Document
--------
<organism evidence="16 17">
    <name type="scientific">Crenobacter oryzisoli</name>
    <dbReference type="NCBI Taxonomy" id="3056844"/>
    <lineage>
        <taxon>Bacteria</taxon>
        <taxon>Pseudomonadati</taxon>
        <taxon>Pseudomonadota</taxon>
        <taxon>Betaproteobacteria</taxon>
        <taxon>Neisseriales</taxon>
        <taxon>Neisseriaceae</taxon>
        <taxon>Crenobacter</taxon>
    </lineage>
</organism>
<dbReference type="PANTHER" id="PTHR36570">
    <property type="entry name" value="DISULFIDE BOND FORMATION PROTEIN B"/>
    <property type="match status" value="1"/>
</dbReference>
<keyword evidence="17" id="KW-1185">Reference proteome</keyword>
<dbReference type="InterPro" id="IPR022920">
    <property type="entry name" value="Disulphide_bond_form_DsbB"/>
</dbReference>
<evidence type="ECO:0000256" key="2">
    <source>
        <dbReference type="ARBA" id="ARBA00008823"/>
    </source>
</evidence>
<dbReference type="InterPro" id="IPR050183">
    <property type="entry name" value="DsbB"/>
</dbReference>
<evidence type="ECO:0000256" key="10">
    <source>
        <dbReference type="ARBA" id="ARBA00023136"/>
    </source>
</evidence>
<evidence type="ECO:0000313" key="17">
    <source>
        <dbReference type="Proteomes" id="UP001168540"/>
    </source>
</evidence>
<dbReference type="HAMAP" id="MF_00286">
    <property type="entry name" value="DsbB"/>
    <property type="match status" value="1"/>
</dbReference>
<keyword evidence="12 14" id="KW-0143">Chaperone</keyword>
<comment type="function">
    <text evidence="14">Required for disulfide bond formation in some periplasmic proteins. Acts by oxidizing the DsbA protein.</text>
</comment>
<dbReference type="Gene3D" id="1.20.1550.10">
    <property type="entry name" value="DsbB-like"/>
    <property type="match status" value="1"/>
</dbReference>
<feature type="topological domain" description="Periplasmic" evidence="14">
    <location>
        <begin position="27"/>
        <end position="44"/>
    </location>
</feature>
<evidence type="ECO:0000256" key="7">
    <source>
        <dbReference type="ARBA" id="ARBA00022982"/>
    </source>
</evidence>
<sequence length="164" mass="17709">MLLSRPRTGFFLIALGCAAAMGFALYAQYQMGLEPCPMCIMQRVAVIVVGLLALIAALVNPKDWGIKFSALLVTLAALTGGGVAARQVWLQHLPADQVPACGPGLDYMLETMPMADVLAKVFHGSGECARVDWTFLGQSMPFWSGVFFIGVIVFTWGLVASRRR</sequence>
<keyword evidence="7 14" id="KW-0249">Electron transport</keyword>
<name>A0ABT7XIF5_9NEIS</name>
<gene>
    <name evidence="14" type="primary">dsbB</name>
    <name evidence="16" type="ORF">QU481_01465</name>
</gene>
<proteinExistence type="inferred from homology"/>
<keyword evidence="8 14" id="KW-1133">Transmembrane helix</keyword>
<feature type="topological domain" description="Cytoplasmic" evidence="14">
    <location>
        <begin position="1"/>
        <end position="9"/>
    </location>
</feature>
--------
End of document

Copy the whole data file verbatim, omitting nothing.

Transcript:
<organism evidence="16 17">
    <name type="scientific">Crenobacter oryzisoli</name>
    <dbReference type="NCBI Taxonomy" id="3056844"/>
    <lineage>
        <taxon>Bacteria</taxon>
        <taxon>Pseudomonadati</taxon>
        <taxon>Pseudomonadota</taxon>
        <taxon>Betaproteobacteria</taxon>
        <taxon>Neisseriales</taxon>
        <taxon>Neisseriaceae</taxon>
        <taxon>Crenobacter</taxon>
    </lineage>
</organism>
<dbReference type="PANTHER" id="PTHR36570">
    <property type="entry name" value="DISULFIDE BOND FORMATION PROTEIN B"/>
    <property type="match status" value="1"/>
</dbReference>
<keyword evidence="17" id="KW-1185">Reference proteome</keyword>
<dbReference type="InterPro" id="IPR022920">
    <property type="entry name" value="Disulphide_bond_form_DsbB"/>
</dbReference>
<evidence type="ECO:0000256" key="2">
    <source>
        <dbReference type="ARBA" id="ARBA00008823"/>
    </source>
</evidence>
<dbReference type="InterPro" id="IPR050183">
    <property type="entry name" value="DsbB"/>
</dbReference>
<evidence type="ECO:0000256" key="10">
    <source>
        <dbReference type="ARBA" id="ARBA00023136"/>
    </source>
</evidence>
<evidence type="ECO:0000313" key="17">
    <source>
        <dbReference type="Proteomes" id="UP001168540"/>
    </source>
</evidence>
<dbReference type="HAMAP" id="MF_00286">
    <property type="entry name" value="DsbB"/>
    <property type="match status" value="1"/>
</dbReference>
<keyword evidence="12 14" id="KW-0143">Chaperone</keyword>
<comment type="function">
    <text evidence="14">Required for disulfide bond formation in some periplasmic proteins. Acts by oxidizing the DsbA protein.</text>
</comment>
<dbReference type="Gene3D" id="1.20.1550.10">
    <property type="entry name" value="DsbB-like"/>
    <property type="match status" value="1"/>
</dbReference>
<feature type="topological domain" description="Periplasmic" evidence="14">
    <location>
        <begin position="27"/>
        <end position="44"/>
    </location>
</feature>
<evidence type="ECO:0000256" key="7">
    <source>
        <dbReference type="ARBA" id="ARBA00022982"/>
    </source>
</evidence>
<sequence length="164" mass="17709">MLLSRPRTGFFLIALGCAAAMGFALYAQYQMGLEPCPMCIMQRVAVIVVGLLALIAALVNPKDWGIKFSALLVTLAALTGGGVAARQVWLQHLPADQVPACGPGLDYMLETMPMADVLAKVFHGSGECARVDWTFLGQSMPFWSGVFFIGVIVFTWGLVASRRR</sequence>
<keyword evidence="7 14" id="KW-0249">Electron transport</keyword>
<name>A0ABT7XIF5_9NEIS</name>
<gene>
    <name evidence="14" type="primary">dsbB</name>
    <name evidence="16" type="ORF">QU481_01465</name>
</gene>
<proteinExistence type="inferred from homology"/>
<keyword evidence="8 14" id="KW-1133">Transmembrane helix</keyword>
<feature type="topological domain" description="Cytoplasmic" evidence="14">
    <location>
        <begin position="1"/>
        <end position="9"/>
    </location>
</feature>